The tiles are 36×36 pixels, the Mandelbrot set is marked in yellow. The green and white tiles are possibly in the Mandelbrot set, but the white tiles are also definitely in it.

Here the target set S contains all the pixels inside the Mandelbrot set, but we are going to construct this set in terms of tiles. Let T_1, T_2, T_3,\dots , T_n be the tile sets that contain the pixels. R^* is the set of all tiles T_x where the set T_x contains at least one pixel that is inside the Mandelbrot set, R_* is the set of all tiles T_x that contain only Mandelbrot pixels. So in the above example there are 28 tiles possibly in the set including the 7 tiles definitely in the set. Giving R(S) an accuracy of 0.25.

Tile sizes: 90, 72, 60, 45, 40, 36, 30, 24, 20, 18, 15, 12, 10, 9, 8, 6, 5, 4.

Tile width: 90, 72, 60, 45, 40, 36, 30, 24, 20, 18, 15, 12, 10, 9, 8, 6, 5, 4. There seems to be a lack of symmetry but it’s probably from computational precision loss.

Obviously the smaller the tiles the better the approximation of the set. Here the largest tiles (90×90 pixels) are so big that there are no tiles definitely inside the target set and 10 tiles possibly in the set, making the accuracy 0. On the other hand, the 4×4 tiles give us |R_*| = 1211 and |R^*| = 1506 making a much nicer:

\alpha(S) = 0.8 \overline{04116865869853917662682602921646746347941567065073}

For much more useful applications of Rough Sets see this extensive paper by Pawlak covering the short history of Rough Sets, comparing them to Fuzzy Sets and showing uses in data analysis and Artificial Intelligence.

Randolph Diagrams

This is what a genius looks like.

There is something aesthetic and elegant about Randolph diagrams, unfortunately they aren’t commonly used. I found out about them when reading Embodiments of Mind by the glorious and bearded Warren McCulloch.

The Original Proposal:
In the book he refers to them as “Venn functions” and they are briefly explained as being derived from Venn’s diagrams for sets but in McCulloch’s case they were used to express logical statements. If you draw a Venn diagram of two circles intersecting you are left with four spaces ( a/b, a&b, b/a, U ), adding a jot into a space to denote truth or leaving it blank for false gives you the 16 possible logic combinations. They are great examples of the isomorphism between logic and set theory:

He used these as tools to help teach logic to neurologists, psychiatrists and psychologists. Later he developed them into a probablistic logic which he applied to John vonn Neumann‘s logical neuron nets. Which I will discuss in the next post.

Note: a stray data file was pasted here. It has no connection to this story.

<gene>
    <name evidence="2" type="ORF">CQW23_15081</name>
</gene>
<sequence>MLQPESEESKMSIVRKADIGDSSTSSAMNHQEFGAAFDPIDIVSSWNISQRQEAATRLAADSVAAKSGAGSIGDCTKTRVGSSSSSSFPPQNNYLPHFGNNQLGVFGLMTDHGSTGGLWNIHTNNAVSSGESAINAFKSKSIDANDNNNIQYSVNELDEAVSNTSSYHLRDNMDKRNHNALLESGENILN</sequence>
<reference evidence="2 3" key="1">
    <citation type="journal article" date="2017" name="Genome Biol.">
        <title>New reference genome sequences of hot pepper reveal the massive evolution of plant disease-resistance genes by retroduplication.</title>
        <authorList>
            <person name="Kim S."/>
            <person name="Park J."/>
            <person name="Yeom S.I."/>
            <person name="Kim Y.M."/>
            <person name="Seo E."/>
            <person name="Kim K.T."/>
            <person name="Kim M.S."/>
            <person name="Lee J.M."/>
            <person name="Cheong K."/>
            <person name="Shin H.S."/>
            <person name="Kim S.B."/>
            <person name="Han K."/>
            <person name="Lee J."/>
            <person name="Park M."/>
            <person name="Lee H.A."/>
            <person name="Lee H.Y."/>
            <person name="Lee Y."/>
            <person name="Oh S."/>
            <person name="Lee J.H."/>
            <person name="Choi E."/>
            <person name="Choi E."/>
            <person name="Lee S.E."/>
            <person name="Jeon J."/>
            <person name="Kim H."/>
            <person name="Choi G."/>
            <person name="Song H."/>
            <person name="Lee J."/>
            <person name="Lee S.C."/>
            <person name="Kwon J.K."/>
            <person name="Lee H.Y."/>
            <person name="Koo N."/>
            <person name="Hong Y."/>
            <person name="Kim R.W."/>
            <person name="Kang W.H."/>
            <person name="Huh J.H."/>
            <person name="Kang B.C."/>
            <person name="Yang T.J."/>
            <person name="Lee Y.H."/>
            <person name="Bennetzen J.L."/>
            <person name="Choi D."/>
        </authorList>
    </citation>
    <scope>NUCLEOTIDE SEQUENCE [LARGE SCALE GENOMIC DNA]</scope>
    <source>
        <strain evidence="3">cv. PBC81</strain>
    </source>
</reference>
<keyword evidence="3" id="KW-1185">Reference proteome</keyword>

Randolph’s Diagrams:

The truth values for three statements.

McCulloch does mention that they could be used to apply more than two statements but doesn’t show how, later John F. Randolph developes the system as an alternative visualisation of set relations neatly coping with more than two sets (something Venn diagrams begin to struggle with after five). For each additional statement/set a new line is introduced in each quadrant. Four statements would be a large cross with four smaller crosses, one in each quadrant.

Wikipedia has an example of the tautological proof for the logical argument, modus ponens, which can be found here, but I thought it would be good to show how three values are handled – so we’ll use syllogism, as in “Socrates is a man, all men are mortal, therefore Socrates is mortal” being reduced in it’s logical form to tautology:

((A implies B) and (B implies C)) implies (A implies C)

Large Numbers, Infinities & God (2/3)

This post is continuing on from my discussion on large numbers and notation. I am going to assume some knowledge of Set Theory for this post as there really is a lot to write about and I have found it hard to cut it down to a nice size.

2. Infinities
Infinity as a concept has scared mathemeticians for a long time, not only was it hard to get your head around, it wasn’t really usable. A recent use is in calculus as, what I would call, a nominal infinity (‘increases without bound’ as opposed to a value or position): \displaystyle{\lim_{x \to \infty}}. Leibniz was facinated by infinity and it’s counterpart infintesimal \frac{1}{\infty} = 0.000\dots 1.

The Isha Upanishad, a Hindu scripture, gives what I think is the polite version of infinity: “if you remove a part from infinity or add a part to infinity, still what remains is infinity” – this philosophical statement explains a mathematical proposition, cardinal arithmetic, and it comes from a branch of mathematics called set theory developed by Georg Cantor and Richard Dedekind in the 1870s.

Cardinal infinites (Aleph numbers):
Say we have a set that holds all the natural numbers: \boldsymbol{\mathbb{N}} = \{0,1,2,3,4,...\} what is the size of such a set? Well \boldsymbol{|\mathbb{N}| = \aleph_0} (aleph-null) the smallest possible infinity and the first of the Aleph numbers. We just delt with the cardinality of the natural numbers, now lets move on to the rational numbers \boldsymbol{\mathbb{Q}} , these are all the numbers that can be expressed as \frac{n}{m} :

It turns out | \boldsymbol{\mathbb{Q}} | = \aleph_0 but how?
By definition a set S is countable if there exists an injective function: f: S \to \mathbb{N} from S to the natural numbers. The fractions would seem uncountable in a linear sense, but Georg Cantor came up with a method for one-to-one pairing with the natural numbers. (See right)